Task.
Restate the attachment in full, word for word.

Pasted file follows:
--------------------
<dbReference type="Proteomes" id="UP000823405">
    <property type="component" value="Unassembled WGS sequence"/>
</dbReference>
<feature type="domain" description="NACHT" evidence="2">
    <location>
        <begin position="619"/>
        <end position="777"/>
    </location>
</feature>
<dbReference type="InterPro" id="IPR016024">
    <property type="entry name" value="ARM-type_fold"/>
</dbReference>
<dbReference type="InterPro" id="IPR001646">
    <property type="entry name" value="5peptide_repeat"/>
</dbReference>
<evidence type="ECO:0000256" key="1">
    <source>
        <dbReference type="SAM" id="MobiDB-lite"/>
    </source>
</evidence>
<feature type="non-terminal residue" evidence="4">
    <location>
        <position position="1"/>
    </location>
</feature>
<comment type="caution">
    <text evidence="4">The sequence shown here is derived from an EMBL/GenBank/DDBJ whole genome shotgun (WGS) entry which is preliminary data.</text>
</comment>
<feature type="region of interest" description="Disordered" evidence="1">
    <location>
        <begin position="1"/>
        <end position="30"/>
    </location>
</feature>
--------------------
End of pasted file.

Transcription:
<dbReference type="Proteomes" id="UP000823405">
    <property type="component" value="Unassembled WGS sequence"/>
</dbReference>
<feature type="domain" description="NACHT" evidence="2">
    <location>
        <begin position="619"/>
        <end position="777"/>
    </location>
</feature>
<dbReference type="InterPro" id="IPR016024">
    <property type="entry name" value="ARM-type_fold"/>
</dbReference>
<dbReference type="InterPro" id="IPR001646">
    <property type="entry name" value="5peptide_repeat"/>
</dbReference>
<evidence type="ECO:0000256" key="1">
    <source>
        <dbReference type="SAM" id="MobiDB-lite"/>
    </source>
</evidence>
<feature type="non-terminal residue" evidence="4">
    <location>
        <position position="1"/>
    </location>
</feature>
<comment type="caution">
    <text evidence="4">The sequence shown here is derived from an EMBL/GenBank/DDBJ whole genome shotgun (WGS) entry which is preliminary data.</text>
</comment>
<feature type="region of interest" description="Disordered" evidence="1">
    <location>
        <begin position="1"/>
        <end position="30"/>
    </location>
</feature>